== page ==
Diego Maradona famously slalomed his way through half the England team back in 1986 to score one of the best goals ever. Now he is off to take charge of Al Wasl in UAE, a nation where similar skills of maneuverability and quickness of thought come in handy for any coach and divine assistance is always welcome.
The Argentine may find that skipping past the twin Terries of Fenwick and Butcher will seem like child's play in comparison to what lies in store. At least it would be for the average coach but as both goals scored in that quarter-final a quarter of a century ago showed, the normal rules of football don't really exist when it comes to the man they call Diego.
In some ways, he has already succeeded. Al Wasl want the glamour and excitement that comes with the former Boca Junior. That has been provided over the last few days and announcing his signing for next season even before the current one has finished ensures that anticipation will rise as high as the mercury in Dubai this summer. The man who led the Albiceleste to the last eight of the 2010 World Cup failed to allay doubts that he didn't have what it takes to be a top tactician but that won't matter much as he is not there to build an Al Wasl dynasty. If the club really wanted a coach who could fashion a successful side for the future then Sergio Farias, a competent person in that regard, wouldn't have been fired last month.
For most coaches, a stint in the UAE is a little like Maradona himself: short but worth lots of money (salary details have not been released but reports suggest anything from $5 to $35 million a year). It is not a place to go to further your career, at least not yet, but it is unlikely to do much damage either. Everyone knows the score. All coaches get fired sooner or later and in the UAE, it's sooner. The current English Premier League season has seen four managerial changes, one more than the number of UAE teams that haven't changed after 19 games of the current campaign.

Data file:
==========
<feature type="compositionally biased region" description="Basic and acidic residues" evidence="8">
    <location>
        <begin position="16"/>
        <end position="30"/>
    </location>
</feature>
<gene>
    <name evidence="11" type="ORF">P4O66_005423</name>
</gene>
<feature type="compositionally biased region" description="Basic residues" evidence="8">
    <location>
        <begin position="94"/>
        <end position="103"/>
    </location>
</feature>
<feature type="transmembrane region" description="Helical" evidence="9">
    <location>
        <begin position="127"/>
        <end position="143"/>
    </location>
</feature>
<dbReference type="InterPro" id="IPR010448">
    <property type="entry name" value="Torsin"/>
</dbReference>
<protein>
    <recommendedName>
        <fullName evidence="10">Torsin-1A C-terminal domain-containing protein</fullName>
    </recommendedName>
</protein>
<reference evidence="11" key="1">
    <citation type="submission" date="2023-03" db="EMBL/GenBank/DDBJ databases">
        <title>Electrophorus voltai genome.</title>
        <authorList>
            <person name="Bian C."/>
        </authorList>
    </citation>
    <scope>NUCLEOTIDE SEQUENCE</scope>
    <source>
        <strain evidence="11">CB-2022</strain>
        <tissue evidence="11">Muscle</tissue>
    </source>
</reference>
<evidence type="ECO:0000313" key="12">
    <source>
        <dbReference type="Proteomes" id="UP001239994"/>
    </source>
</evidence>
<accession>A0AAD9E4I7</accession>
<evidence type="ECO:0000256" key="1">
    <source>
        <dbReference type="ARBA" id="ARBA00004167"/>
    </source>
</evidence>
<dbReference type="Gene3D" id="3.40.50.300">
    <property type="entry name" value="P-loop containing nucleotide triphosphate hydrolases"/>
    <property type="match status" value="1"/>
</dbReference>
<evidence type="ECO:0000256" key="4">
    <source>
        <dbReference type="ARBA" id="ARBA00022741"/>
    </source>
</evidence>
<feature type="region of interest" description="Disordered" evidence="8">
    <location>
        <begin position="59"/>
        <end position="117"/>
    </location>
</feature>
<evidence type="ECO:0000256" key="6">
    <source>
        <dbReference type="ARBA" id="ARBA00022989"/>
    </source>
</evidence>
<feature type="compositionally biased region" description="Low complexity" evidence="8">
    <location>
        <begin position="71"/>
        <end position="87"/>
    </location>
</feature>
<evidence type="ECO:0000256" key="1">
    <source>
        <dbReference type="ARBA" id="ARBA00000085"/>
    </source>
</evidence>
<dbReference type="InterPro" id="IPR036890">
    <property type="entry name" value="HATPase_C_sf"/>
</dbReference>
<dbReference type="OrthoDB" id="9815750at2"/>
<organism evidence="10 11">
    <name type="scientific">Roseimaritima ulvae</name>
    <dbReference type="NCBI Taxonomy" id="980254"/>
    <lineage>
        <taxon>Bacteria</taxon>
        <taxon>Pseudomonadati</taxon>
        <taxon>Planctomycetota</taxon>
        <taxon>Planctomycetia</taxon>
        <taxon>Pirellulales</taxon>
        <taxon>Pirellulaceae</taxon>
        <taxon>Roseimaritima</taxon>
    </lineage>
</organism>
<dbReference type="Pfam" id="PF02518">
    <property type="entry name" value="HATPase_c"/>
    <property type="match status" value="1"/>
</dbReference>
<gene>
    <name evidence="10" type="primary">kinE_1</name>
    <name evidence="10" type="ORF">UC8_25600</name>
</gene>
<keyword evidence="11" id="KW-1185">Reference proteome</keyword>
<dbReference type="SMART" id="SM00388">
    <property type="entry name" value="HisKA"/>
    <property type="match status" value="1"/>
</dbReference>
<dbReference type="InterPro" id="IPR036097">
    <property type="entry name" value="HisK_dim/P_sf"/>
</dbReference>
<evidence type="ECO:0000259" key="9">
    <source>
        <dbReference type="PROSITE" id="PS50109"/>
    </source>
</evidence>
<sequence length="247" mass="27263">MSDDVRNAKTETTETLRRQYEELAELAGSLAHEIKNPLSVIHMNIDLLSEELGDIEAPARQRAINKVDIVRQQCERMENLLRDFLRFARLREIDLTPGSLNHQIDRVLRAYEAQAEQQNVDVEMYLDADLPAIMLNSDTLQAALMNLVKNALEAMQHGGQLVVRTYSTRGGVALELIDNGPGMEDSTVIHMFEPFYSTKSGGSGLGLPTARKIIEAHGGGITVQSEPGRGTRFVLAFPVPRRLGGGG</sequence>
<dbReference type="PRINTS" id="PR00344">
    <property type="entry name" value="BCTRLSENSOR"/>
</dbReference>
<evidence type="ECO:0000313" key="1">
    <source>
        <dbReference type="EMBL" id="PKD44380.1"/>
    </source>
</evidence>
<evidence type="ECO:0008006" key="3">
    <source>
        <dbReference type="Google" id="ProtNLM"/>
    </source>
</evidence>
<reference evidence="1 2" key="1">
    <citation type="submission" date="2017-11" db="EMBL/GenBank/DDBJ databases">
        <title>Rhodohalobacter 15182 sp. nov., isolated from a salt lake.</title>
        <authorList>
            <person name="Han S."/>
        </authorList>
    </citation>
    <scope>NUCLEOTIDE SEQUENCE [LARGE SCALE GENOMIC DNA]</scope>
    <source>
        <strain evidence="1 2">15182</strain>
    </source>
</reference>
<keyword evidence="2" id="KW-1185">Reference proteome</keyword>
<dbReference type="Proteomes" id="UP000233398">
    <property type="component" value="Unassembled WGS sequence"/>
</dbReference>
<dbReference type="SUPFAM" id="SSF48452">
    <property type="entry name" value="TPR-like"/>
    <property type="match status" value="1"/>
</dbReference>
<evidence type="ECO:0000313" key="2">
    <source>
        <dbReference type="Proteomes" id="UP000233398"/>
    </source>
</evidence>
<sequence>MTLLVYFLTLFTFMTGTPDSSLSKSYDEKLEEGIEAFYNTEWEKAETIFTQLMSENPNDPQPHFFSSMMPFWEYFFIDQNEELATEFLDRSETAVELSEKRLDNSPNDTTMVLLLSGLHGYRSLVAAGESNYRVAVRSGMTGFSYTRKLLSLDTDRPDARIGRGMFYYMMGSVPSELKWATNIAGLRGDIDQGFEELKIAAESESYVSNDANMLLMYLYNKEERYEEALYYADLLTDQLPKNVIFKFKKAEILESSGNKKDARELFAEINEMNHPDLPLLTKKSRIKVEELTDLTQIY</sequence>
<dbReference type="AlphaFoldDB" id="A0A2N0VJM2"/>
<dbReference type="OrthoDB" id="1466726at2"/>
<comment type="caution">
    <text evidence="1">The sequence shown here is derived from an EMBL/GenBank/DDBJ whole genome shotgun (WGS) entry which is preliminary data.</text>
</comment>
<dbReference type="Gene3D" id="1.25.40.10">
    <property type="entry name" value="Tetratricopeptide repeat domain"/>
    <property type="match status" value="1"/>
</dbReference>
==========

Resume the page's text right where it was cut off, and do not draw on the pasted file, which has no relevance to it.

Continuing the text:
This is not unusual. In the three years since the league went professional, there have been a total of 45 coaches with only nine completing a single season. There is such a focus on results that long-term planning is not really worth bothering with. David O'Leary said upon his appointment at Al Ahli at the start of the season that he needed three years. He didn't get much more than three months.
Farias could empathise. The Brazilian had demonstrated what he could do given time in South Korea. He led Pohang Steelers to the 2007 K-League title and then to the Asian Champions League in 2009. That was followed by an impressive third-place finish at the Club World Cup in Abu Dhabi. Despite Pohang pleas and Japanese interest, he left for Saudi Arabia and then joined Al Wasl in July 2010 only to be fired in March with the club in fourth place.
That has been par for much of the Al Wasl course of late. The 2007 title was the first since 1997. Farias doesn't really expect that to change with the appointment of Maradona, though his opinion is hardly the most objective.